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“I believe that great stories should be told over and over again, in part to reflect different perspectives and moments in time into the work,” Steven Spielberg says of his motivations to craft a new take on the beloved classic musical West Side Story that was both reverent to the original 1957 Broadway production and the subsequent Oscar-winning 1961 film and filled with fresh, relevant inspiration.
“It’s very intimidating to take a masterpiece and make it through different eyes and different sensibilities without compromising the integrity of what is generally considered the greatest music ever written for the theater,” Spielberg added of the intent to honor the source material developed by stage director and choreographer Jerome Robbins, composer Leonard Bernstein, lyricist Stephen Sondheim and playwright Arthur Laurents (and later filmmaker Robert Wise) – all inspired, of course, by the framework of Romeo and Juliet, Shakespeare’s eternally enduring tragedy about star-crossed young lovers. “But we also knew we had to make a movie for our times and make it with a contemporary understanding and with contemporary values that we subscribe to.”
Spielberg turned to his screenwriting collaborator, Tony and Pulitzer Prize winner Tony Kushner (Angels In America), to subtly reframe the story. Having previously worked with Spielberg on Munich and Lincoln, Kushner was keenly familiar with his friend’s desire to re-examine the musical, which Kushner himself had long worshipped.
“I was moved by how many of our current struggles Steven felt could be explored in this 60-year-old masterpiece – I guess moved and troubled, in a good way, because the racism, xenophobia, the legacies of colonialism, the effects of poverty, the evils that catalyzed the creation of the musical, are still very much with us,” says Kushner.
“Steven felt the time was right to take a new look at West Side Story, and he’s always been remarkably attuned to the zeitgeist,” he adds. “The story is both big and political, yet at its heart it’s as private and personal as can be, two young people who fall fiercely in love; but the love that blossoms between them is murdered by the big political world surrounding them.”
“The story is a warning: racism and nativism and poverty are democracy’s antitheses and if not resisted and rejected, they will atomize the bonds that hold us together as a society,” says Kushner. “Love, as they say, is the answer, love can transform the world, it can transform malevolent reality, but love doesn’t conquer all, or at least not all threats in the immediate moment. In a context of hatred, love is in danger. And that is tragic, that’s the tragedy of West Side Story.”
One of Kushner’s key alterations was substituting the druggist Doc with an original character: his widow Valentina, an elderly Latina who knows all too well the challenges and pains of mixed-heritage romance. The role was specifically crafted for veteran star Rita Moreno, who’d won the Best Supporting Actress Oscar for playing Anita in the 1961 version and also served as an executive producer on the new film.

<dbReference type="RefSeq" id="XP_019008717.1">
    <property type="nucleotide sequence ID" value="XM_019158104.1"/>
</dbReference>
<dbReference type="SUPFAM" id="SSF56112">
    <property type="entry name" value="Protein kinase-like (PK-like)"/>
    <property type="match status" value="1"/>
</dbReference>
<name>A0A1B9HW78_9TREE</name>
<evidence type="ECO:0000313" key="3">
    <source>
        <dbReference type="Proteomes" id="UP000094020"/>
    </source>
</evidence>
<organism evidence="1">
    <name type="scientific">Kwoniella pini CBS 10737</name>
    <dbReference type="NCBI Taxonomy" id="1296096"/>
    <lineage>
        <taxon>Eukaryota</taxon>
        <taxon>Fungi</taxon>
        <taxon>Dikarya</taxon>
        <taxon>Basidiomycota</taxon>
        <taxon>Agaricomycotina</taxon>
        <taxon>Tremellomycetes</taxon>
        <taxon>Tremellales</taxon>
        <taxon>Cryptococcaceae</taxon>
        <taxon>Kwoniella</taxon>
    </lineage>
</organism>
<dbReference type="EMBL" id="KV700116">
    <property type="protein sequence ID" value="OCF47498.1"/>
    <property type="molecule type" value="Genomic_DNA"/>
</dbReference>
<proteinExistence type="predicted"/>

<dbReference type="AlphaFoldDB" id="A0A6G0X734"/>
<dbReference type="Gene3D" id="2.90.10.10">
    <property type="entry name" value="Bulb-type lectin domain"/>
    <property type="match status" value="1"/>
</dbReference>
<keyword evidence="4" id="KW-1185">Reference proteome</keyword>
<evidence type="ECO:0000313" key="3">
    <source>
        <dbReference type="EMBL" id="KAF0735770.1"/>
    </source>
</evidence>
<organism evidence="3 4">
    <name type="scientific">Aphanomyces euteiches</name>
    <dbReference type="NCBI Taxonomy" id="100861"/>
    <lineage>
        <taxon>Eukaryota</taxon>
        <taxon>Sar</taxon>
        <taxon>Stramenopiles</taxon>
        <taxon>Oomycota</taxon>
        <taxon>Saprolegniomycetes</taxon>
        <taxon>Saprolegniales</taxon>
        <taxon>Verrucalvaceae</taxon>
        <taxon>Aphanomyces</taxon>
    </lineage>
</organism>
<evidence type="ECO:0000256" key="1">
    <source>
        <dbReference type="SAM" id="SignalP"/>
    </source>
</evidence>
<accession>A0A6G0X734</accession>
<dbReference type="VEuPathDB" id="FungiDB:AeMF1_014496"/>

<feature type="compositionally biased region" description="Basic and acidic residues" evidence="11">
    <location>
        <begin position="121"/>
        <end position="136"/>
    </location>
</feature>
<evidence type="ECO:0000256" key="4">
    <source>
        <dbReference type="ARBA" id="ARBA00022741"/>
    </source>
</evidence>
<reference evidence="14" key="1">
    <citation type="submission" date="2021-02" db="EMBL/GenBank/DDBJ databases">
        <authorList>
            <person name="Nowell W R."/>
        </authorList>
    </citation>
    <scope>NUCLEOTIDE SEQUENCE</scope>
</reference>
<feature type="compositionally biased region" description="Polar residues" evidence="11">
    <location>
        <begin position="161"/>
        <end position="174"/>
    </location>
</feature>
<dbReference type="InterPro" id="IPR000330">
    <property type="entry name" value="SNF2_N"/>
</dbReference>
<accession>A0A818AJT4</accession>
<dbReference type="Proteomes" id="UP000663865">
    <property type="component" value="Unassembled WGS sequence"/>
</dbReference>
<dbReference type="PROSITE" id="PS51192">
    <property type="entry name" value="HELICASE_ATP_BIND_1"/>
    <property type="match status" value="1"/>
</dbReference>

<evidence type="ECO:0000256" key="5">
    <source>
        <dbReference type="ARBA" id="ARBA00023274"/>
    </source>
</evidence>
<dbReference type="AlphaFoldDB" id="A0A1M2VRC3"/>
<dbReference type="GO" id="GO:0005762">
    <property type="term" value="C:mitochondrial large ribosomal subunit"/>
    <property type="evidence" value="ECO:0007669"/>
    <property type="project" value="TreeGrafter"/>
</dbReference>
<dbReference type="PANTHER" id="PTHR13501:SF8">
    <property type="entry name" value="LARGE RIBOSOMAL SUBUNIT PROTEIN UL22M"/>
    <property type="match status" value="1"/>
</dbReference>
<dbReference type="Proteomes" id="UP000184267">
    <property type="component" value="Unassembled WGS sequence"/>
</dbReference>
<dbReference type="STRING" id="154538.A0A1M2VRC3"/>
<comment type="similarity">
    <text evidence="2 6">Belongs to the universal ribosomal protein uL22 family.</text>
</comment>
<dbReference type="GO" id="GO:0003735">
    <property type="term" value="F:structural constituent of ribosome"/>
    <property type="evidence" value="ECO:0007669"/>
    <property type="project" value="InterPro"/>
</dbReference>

“Valentina’s backstory is 25 pages long,” notes Kushner. “It’s like a little novel, starting with her early life in Puerto Rico, and it includes how Tony came to live in the basement of her drugstore. It spans the first half of the 20th century. While I was writing it, I fantasized that I was watching an epic miniseries starring Rita Moreno.”
Keeping the 1957 setting, Kushner also built in details derived from real-world historical precedent: in the early 1950s New York City, a stretch of adjoining Upper West Side neighborhoods, Lincoln Square and San Juan Hill were razed to pave the way for the construction of ambitious projects including Lincoln Center for the Performing Arts and Fordham University, uprooting and displacing both the longer-standing European and relatively newer Latino immigrant communities living there and creating, says Kushner, the new film’s urban backdrop, “a vast wasteland of rubble, demolished and partially demolished tenements, crisscrossed by streets, all the way to the Hudson River.”
“There’s a rich and important history of that community which we wanted to incorporate in our version of the musical,” explains Spielberg. “The characters say and do things in our West Side Story they didn’t say or do on stage or in the 1961 film, and much of that difference came from our determination to explore the story, its historical context.”
“This is Romeo and Juliet, but it’s also a very relevant allegory for what’s happening along our borders and for the systems in this country that reject anyone who isn’t white,” adds Spielberg. “What is so wonderful about this story is that, no matter how much the world around us changes, the lessons and insights it offers us do not. It’s a story that has captivated audiences for decades because it is not just a love story, but also a culturally significant work with a central premise – that love transcends prejudice and intolerance – that hasn’t lost its relevance over time.”
Click below to read Kushner’s script for the 20th Century Studios pic, which stars Rachel Zegler, Ariana DeBose and Ansel Elgort and hit theaters in early December. It has grossed $57.9 million at the global box office, along the way picking up 11 Critics Choice nominations including Best Picture. It has also scored Best Picture wins at the Golden Globes and been named one of the year’s best films by AFI and the National Board of Review.